How OmiseGO Can Help Ethereum Scale Up to Millions of Transactions Per Second

By Jeremy Wall | Jeremy Wall Crypto | 25 Sep 2019


As cryptocurrencies and blockchain increase in popularity with a growing number of use cases and public awareness, the technology is failing to keep up with demand. Decentralized blockchain networks like Bitcoin and Ethereum are experiencing very slow transactions taking several hours to finalize. This is to be expected as Bitcoin’s transaction processing capacity is only 7 transactions per second (TPS) and Ethereum’s is only 15 TPS. Other blockchains such as EOS and Ripple’s XRP can handle a much higher throughput of transactions but they sacrifice decentralization for scalability.

This sacrifice is not acceptable for leading blockchains that value decentralization and understands its importance for long-term sustainability. Industry and market participants have realized the importance of decentralization as well, which is why Bitcoin and Ethereum are the top two crypto’s by market cap with the most adoption despite being slower. However, their inability to scale is proving to be one of the biggest problems decentralized public blockchains face today and it must be solved if they’re to thrive well into the future.

Issues Ethereum Blockchain Faces

There’s no question that Ethereum is the leading blockchain platform for the development of dapps with smart contract functionality. It blows every other project out of the water as it has over 2500 dapps, thousands of active users, and the largest decentralized finance (DeFi) ecosystem with nearly half a billion dollars locked in Ethereum DeFi dapps.

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While Ethereum is managing to stay afloat and operate sufficiently, the network has clearly experienced congestion resulting in transactions taking hours or in some rare instances, even days. The Ethereum network first experienced major congestion issues with the CryptoKitties dapp back in December 2017. The congestion became so bad that thousands of unconfirmed transactions in the Ethereum mempool became the norm. CryptoKitties took up 25% of the Ethereum network at its peak and gas prices and fees began soaring as a result. Some minor scaling patches were then implemented and the dapp’s popularity died down.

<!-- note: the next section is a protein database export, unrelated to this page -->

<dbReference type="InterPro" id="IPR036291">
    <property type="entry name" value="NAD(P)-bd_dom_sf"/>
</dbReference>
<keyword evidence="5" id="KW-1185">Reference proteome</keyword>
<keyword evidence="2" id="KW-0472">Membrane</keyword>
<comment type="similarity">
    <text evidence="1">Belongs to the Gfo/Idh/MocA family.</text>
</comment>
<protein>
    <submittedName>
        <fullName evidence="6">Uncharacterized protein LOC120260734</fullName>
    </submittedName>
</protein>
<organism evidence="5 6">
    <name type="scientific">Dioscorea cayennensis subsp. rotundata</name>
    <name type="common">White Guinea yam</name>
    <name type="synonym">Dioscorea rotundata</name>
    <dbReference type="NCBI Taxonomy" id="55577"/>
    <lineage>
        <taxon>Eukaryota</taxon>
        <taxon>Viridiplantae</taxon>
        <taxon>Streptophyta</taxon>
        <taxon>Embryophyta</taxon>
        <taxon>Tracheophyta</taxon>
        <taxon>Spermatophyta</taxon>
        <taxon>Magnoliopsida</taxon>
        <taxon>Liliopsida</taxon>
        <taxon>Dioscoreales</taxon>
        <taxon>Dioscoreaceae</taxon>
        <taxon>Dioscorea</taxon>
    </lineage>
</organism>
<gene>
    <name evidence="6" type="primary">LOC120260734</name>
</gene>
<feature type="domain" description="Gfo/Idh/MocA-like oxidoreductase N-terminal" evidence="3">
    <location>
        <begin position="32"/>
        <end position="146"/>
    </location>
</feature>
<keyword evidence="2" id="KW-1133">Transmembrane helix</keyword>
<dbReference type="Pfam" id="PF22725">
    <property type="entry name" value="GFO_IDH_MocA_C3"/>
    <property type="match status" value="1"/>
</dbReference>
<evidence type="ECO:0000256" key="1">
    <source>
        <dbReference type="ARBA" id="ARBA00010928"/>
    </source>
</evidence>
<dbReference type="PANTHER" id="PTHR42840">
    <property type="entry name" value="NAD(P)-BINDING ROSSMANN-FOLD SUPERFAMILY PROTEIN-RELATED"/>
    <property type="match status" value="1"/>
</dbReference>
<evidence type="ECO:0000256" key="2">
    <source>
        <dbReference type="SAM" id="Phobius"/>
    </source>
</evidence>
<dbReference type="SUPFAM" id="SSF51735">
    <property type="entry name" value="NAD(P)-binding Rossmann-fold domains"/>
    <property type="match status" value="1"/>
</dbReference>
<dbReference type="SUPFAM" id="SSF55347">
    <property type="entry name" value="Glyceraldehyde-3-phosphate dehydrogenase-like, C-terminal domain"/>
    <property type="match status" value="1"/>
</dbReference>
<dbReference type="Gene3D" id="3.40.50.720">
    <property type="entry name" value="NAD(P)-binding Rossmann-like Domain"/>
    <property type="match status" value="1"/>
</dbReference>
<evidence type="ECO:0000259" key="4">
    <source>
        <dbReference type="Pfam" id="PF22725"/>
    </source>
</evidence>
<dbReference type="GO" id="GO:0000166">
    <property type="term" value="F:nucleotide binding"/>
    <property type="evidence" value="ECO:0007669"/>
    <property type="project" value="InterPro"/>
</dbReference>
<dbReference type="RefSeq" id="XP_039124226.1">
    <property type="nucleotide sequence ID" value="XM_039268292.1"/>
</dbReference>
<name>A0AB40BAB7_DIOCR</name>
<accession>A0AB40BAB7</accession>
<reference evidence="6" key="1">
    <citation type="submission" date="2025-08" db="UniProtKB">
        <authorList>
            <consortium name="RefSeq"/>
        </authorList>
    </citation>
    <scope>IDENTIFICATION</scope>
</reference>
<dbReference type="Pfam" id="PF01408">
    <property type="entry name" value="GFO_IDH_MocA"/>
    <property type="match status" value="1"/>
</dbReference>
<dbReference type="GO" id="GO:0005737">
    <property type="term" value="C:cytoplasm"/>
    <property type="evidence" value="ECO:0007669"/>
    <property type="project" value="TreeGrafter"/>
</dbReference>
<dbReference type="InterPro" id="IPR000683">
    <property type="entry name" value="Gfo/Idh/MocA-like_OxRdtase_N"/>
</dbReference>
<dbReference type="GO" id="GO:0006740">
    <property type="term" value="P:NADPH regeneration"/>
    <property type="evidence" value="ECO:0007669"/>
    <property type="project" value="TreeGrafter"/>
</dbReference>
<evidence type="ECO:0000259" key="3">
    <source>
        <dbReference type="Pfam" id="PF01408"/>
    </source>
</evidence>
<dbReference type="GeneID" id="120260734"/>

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Moreover, Ethereum is once again facing major network congestion but this time the culprit appears to be Tether (USDT), which is taking about 50% of the entire network capacity. On average, USDT is used to handle $18 billion in unfiltered trading volumes, which far outpaces Ethereum’s $6 billion. The USDT ERC-20 token is used not only for the trading of cryptocurrencies, but it’s used for arbitrage between global and local exchanges as well as to bypass national or international restrictions on capital controls and crypto trading. 

Currently, Ethereum is handling roughly 700,000 transactions a day but is congested. In January 2018, Ethereum handled 1.4 million transactions a day before getting congested. The reason it’s more congested now is because dapps and tokens are using up more gas and the current gas limit is 8 million. Since Tether is an ERC-20 token it requires more gas and thus fewer transactions can fit in and the network gets congested. To fix this issue, efficiencies will soon be implemented with the Istanbul upgrade which includes gas improvements.